It’s A Pkg Deal

Persisting Custom SharePoint Feature Settings in a VSeWSS Project

The Visual Studio extensions for Windows SharePoint Services (VSeWSS) provide a pretty steady leg up to developers tasked with SharePoint 2007 customization. Not having to bake your own XML files from scratch or cram a custom deployment batch script into your post build step really gives one that peppy modern feeling. But for all the solid that the extensions do us, there are still one or two things I would change if it were up to me. One of these is how the pkg folder is handled.

Feature Configuration 101 (Or, Jump Back To This Part If You Didn’t Follow That At All)

When developing for SharePoint, the Feature is the key building block of your operation. The settings for each feature live, as one might guess, in its feature.xml file. A VSeWSS project automatically generates this file based on element manifests or Feature Receiver code it finds within. When the Package or Deploy commands are issued on the project, a folder named pkg is populated with these and other files necessary for deployment to a SharePoint site.

To that end, this pkg folder is treated much like the bin folder generated for most projects in Visual Studio–it is not automatically included in the project. This would be just ducky for a lone SharePoint developer shoving things straight out to a production site; but many of us work on teams with other developers. This usually involves trust falls, paintball outings, and source control.  While each of these can indeed involve a pkg in some way, the latter will be our raison d’être du jour.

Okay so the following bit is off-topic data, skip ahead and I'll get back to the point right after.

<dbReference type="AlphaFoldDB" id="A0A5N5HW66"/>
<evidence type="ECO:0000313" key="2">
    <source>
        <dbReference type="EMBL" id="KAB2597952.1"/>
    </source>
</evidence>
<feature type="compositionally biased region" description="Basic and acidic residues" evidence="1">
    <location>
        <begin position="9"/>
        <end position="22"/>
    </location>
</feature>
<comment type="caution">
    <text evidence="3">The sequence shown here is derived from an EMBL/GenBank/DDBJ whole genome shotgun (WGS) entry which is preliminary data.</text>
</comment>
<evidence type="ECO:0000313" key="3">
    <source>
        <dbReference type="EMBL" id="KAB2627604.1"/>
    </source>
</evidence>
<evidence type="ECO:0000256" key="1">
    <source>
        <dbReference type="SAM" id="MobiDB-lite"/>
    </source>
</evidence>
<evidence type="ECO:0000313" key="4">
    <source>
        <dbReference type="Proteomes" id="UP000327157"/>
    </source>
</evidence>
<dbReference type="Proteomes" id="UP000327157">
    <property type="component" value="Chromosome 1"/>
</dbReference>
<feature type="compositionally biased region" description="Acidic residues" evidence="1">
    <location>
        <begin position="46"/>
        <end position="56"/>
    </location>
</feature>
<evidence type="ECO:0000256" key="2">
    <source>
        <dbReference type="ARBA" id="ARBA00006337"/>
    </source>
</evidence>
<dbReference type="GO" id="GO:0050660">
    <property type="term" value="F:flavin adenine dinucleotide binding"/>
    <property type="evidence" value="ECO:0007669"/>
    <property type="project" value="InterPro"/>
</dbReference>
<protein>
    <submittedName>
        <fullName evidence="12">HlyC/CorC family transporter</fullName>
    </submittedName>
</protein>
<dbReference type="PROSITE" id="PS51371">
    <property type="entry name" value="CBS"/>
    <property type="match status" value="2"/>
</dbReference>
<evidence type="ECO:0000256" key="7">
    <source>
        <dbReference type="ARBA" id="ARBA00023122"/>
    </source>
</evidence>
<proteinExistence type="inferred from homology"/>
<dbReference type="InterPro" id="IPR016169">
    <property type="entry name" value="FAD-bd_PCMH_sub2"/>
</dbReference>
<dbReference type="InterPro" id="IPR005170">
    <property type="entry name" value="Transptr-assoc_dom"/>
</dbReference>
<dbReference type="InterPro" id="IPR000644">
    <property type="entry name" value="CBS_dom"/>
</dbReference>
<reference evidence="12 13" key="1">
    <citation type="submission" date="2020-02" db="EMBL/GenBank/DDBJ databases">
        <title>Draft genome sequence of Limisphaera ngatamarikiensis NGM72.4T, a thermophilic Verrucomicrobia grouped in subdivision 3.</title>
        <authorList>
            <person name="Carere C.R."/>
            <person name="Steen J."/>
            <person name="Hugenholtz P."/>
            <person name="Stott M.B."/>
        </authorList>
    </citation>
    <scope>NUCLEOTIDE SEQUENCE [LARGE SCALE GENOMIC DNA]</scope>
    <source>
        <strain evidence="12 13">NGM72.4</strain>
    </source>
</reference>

Get On With It

As-is, the generated feature.xml file is enough to get you off the ground when deploying your custom SharePoint creation. However, there are many settings therein which may be necessary to alter manually; for example, to give your feature some professional polish like a title and description readable by humans and SharePoint administrators. The SharePoint Extension gods have therefore benevolently bestowed upon us the WSP View, for navigating and editing said files:

Editing feature.xml in the WSP View

It feels just like making real growed-up code changes.  The fine print on this is that your updates will be made locally, and they will be deployed properly to your local SharePoint site (presumably on your development virtual machine), but when you check in your project’s code for the other developers on your team to see, your alterations to anything in the pkg folder will not be included.

Fix it Already (Or, Skip To This Part If You’re Wearing a Bluetooth Headset and You’re Totally in a Hurry)

The solution to this is to simply include the pkg folder in the project, once it has been generated:

  1. Right-click your project, and select Package. This will create/update all of the necessary files and folders in pkg.
  2. With the project name highlighted in the Solution Explorer, click the Show All Files button.
  3. Right click on the pkg folder and select Include in Project.

Include in Project

Visual Studio will then treat these files as first class source, and control them by checking them in alongside your other files already enjoying this status. Once you have done this, the other devs on your team will finally be able to recognize your brilliance, and will probably stop dropping you or shooting you in unpleasant places during your other team-building activities.